povm = tq.math.Tensor(
2,  # number of POVMs per subsystem
(2, 2),  # number of POVMs, (dimensions of qubit subsystems)
spawn=ideal,  # default measurement operation
value={(3,): twisted},  # measurement operation on qubit 3
dtype=np.complex128,  # tensor is real by default
)

# initialize a simulator with the above POVM specifications and test it
circuit = tq.Circuit({range(5): tq.Meas()})
sim.run(circuit, n_shots=1000)
circuit.results


Out:

Results({'00000': 961, '00010': 39})


In this example, we add a correlated readout error on qubits (0,1).

# Define a confusion matrix for a 2-qubit system where the readout of 00, 01, 10 is
# ideal, but 11 is flipped to 01 5% of the time
confusion = [[1, 0, 0, 0], [0, 1, 0, 0.05], [0, 0, 1, 0], [0, 0, 0, 0.95]]

circuit = tq.Circuit([{(0, 1): tq.Gate.x}, {(0, 1): tq.Meas()}])
sim.run(circuit, n_shots=10000)
circuit.results


Out:

Results({'01': 498, '11': 9502})


In this example, we add a third measurement label even though the simulation is on qubits, so that the outcomes ‘0’, ‘1’, and ‘2’ are all possible.

# Here we specify that the state |0> results in the outcome '0' 99% of the time, but
# also results in the outcome '2' 1% of the time. Similarly, the state |1> results in
# the outcome '1' 70% of the time, but also results in '2' 25% of the time and '0' 5%
# of the time.
povm = tq.math.Tensor(
3,
(2, 2),
spawn=[np.diag([0.99, 0.05]), np.diag([0, 0.7]), np.diag([0.01, 0.25])],
dtype=np.complex128,
)
circuit = tq.Circuit([{1: tq.Gate.h}, {(0, 1): tq.Meas()}])
sim.run(circuit, n_shots=10000)
circuit.results


Out:

Results({'00': 5122, '20': 51, '01': 3446, '21': 31, '02': 1339, '22': 11}, dim=3)


State preparation noise can be added using the add_prep() noise source.

Note

The add_prep() noise source only takes place when a Prep() object is encountered.

We can either enter the noise as the probability of a bitflip during preparation of $$|0\rangle$$:

sim = tq.Simulator().add_prep(0.01)
circuit = tq.Circuit([{0: tq.Prep()}])
tq.visualization.plot_mat(sim.state(circuit).mat()) Or we can specify the density matrix we want to prepare with:

sim = tq.Simulator().add_prep([[0.75, 0], [0, 0.25]])
circuit = tq.Circuit([{0: tq.Prep()}])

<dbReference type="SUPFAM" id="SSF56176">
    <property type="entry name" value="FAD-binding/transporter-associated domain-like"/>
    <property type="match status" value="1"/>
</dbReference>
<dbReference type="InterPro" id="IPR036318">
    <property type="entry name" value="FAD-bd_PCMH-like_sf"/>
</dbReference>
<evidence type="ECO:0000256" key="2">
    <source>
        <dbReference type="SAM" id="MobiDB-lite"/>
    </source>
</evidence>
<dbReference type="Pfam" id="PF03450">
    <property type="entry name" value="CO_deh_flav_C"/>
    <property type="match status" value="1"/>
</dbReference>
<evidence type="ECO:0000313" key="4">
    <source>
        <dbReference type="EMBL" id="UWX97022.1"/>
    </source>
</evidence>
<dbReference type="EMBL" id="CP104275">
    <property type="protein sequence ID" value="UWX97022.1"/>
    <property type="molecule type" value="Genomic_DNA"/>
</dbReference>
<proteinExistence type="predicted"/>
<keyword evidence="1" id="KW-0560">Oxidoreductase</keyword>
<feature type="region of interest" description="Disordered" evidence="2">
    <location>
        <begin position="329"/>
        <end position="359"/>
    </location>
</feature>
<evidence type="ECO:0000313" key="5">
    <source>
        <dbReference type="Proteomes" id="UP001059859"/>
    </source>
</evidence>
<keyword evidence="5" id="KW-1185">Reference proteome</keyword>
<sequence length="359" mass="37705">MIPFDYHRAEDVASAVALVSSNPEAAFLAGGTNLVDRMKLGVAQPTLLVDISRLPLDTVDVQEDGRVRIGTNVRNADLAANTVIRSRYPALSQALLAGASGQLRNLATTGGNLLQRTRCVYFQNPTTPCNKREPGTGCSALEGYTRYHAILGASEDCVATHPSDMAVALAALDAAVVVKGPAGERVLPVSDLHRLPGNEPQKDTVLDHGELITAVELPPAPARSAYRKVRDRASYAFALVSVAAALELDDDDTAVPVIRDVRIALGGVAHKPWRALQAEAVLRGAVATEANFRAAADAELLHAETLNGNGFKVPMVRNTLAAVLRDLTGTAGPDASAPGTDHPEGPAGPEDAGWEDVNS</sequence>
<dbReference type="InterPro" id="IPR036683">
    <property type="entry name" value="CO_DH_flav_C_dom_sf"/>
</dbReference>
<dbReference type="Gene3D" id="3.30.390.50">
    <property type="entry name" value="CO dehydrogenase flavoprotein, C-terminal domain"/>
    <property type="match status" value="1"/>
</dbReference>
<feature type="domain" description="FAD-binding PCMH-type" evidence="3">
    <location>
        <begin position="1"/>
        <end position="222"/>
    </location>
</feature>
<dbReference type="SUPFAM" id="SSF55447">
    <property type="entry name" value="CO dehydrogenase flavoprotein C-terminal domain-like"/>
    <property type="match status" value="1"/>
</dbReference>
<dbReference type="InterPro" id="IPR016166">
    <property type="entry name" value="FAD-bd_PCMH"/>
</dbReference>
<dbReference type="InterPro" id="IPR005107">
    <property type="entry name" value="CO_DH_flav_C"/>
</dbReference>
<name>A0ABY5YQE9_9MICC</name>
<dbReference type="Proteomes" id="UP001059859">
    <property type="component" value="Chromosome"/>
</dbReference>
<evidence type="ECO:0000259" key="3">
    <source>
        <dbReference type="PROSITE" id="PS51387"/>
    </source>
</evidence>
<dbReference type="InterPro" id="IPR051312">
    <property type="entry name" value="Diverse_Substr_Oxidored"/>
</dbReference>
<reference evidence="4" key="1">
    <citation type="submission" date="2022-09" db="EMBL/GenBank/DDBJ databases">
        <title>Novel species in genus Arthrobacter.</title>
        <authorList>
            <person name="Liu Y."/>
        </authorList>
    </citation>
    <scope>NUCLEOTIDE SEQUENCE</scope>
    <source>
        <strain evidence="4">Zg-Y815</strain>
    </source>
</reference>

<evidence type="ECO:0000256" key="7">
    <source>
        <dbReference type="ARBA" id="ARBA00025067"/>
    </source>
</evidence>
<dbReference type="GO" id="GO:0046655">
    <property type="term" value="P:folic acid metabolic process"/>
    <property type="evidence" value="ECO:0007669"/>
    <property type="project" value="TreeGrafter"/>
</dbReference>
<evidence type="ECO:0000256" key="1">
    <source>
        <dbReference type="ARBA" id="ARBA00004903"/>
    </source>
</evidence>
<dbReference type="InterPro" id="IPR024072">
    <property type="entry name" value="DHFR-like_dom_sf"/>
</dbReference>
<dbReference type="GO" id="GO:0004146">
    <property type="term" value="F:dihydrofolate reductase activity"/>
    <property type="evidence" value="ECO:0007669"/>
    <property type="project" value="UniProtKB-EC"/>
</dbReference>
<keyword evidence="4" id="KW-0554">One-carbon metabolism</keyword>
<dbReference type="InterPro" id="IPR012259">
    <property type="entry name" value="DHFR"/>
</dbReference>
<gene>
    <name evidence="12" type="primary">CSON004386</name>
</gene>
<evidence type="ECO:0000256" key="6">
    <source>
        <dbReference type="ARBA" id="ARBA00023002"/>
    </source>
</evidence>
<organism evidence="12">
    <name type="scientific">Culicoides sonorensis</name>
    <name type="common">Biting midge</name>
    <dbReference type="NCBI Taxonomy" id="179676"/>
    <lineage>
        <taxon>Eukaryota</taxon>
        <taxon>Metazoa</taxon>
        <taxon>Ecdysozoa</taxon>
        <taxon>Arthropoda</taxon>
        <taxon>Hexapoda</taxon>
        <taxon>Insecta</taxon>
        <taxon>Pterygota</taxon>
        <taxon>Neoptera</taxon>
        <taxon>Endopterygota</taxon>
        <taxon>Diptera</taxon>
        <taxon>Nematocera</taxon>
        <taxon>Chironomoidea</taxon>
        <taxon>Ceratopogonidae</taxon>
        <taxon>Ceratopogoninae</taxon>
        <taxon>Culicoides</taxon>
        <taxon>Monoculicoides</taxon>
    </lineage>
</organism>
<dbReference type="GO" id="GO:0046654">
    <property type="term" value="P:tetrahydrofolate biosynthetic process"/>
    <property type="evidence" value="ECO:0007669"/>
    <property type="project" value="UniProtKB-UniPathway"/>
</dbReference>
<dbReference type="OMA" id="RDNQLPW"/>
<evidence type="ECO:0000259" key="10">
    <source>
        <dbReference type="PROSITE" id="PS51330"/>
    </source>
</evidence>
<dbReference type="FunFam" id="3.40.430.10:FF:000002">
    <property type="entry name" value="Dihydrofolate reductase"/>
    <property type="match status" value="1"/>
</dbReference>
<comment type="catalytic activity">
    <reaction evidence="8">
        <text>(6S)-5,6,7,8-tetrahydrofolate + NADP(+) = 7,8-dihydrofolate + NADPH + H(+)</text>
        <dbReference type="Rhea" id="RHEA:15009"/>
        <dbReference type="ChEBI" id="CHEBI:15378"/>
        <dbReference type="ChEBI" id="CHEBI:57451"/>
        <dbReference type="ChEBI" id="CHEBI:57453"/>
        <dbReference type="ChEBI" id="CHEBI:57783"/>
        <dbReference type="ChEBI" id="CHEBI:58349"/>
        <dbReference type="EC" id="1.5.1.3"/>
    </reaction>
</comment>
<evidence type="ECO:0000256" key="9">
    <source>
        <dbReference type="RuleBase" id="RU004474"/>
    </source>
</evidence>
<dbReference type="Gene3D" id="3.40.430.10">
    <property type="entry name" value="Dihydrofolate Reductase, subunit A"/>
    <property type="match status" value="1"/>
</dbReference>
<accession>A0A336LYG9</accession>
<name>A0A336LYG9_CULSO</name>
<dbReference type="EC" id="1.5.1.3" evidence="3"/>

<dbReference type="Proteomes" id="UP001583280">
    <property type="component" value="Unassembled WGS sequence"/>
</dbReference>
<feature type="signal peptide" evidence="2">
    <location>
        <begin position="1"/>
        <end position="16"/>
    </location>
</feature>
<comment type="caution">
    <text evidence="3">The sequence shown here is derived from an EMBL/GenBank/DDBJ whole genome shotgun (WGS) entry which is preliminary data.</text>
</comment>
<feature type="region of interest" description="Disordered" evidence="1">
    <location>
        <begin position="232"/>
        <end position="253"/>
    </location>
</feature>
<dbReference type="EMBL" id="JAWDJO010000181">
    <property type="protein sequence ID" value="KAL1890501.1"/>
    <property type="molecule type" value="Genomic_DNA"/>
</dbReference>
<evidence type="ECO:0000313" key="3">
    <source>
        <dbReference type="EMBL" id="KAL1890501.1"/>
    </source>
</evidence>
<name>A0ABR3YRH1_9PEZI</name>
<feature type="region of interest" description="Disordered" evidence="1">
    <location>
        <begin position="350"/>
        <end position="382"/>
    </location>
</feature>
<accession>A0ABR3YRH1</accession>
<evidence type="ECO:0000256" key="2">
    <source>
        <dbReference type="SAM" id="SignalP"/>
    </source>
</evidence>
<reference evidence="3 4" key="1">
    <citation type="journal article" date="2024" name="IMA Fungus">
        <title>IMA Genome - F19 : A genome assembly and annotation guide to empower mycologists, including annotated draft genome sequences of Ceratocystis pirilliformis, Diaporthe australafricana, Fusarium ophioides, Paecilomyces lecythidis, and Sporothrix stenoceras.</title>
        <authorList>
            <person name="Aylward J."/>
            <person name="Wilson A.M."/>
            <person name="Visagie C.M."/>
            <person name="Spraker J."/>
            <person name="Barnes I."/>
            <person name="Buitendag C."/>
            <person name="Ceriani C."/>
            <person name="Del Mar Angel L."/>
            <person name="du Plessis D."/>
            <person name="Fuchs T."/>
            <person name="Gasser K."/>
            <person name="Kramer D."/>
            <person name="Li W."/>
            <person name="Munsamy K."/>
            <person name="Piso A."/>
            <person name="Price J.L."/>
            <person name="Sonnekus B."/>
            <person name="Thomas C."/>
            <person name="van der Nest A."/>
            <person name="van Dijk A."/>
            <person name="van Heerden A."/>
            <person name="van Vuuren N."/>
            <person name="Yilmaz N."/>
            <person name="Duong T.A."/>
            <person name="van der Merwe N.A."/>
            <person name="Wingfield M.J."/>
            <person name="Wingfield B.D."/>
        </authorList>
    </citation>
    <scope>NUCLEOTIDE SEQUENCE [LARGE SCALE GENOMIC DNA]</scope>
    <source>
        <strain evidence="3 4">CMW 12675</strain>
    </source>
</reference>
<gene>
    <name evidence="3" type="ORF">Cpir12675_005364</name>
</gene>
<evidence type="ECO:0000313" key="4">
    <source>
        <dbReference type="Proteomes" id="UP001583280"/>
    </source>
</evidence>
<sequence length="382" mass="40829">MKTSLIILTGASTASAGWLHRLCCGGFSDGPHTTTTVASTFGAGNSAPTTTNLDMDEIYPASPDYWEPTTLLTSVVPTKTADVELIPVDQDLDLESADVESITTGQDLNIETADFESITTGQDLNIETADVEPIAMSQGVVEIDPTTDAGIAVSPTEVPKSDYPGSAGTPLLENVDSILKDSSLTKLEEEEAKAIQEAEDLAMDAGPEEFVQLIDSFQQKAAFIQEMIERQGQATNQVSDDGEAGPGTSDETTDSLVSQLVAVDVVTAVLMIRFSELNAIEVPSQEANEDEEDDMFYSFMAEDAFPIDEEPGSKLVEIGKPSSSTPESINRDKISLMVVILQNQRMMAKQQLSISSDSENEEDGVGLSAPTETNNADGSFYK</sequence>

tq.visualization.plot_mat(sim.state(circuit).mat()) We can place different preparations on different qubits. Here, we have a 1% preparation bitflip error by default, but a 20 degree rotation error on qubit 3.

u = tq.Gate.from_generators("Y", 20).mat
sim = tq.Simulator().add_prep({None: 0.01, 3: u @ np.diag([1, 0]) @ u.conj().T})
circuit = tq.Circuit([{0: tq.Prep(), 3: tq.Prep()}])
tq.visualization.plot_mat(sim.state(circuit).mat()) We can specify preparation states of larger dimension to add leakage levels.

sim = tq.Simulator().add_prep(np.diag([0.97, 0.02, 0.01]))
circuit = tq.Circuit([{0: tq.Prep()}, {0: tq.Gate.x}])
tq.visualization.plot_mat(sim.state(circuit).mat()) Note that if a preparation takes place mid-circuit, then that system is traced out (with no post-selection) and replaced by the specified preparation. This is a non-unitary action and will generally result in a mixed state.

In the following example we prepare the bell state $$|00\rangle+|11\rangle$$ and then prepare the second qubit in $$|1\rangle$$. Thus, we end up with the final state $$\frac{\mathbb{I}}{2}\otimes|1\rangle\langle 1|$$.

sim = tq.Simulator().add_prep(np.diag([0, 1]))
circuit = tq.Circuit([{0: tq.Gate.h}, {(0, 1): tq.Gate.cnot}, {1: tq.Prep()}])
tq.visualization.plot_mat(sim.state(circuit).mat()) When the simulator is asked to find the operator of a circuit containing a preparation object, the preparation object is simulated as a projection step.

plt.figure(figsize=(10, 5))

tq.visualization.plot_mat(op1, ax=plt.subplot("121"))
plt.title("Superoperator without Prep() projection")

op2 = sim.operator(tq.Circuit([{0: tq.Prep()}, {0: tq.Gate.id}])).mat()
tq.visualization.plot_mat(op2, ax=plt.subplot("122"))
plt.title("Superoperator with Prep() projection") Out:

Text(0.5, 1.0, 'Superoperator with Prep() projection')


Total running time of the script: ( 0 minutes 0.266 seconds)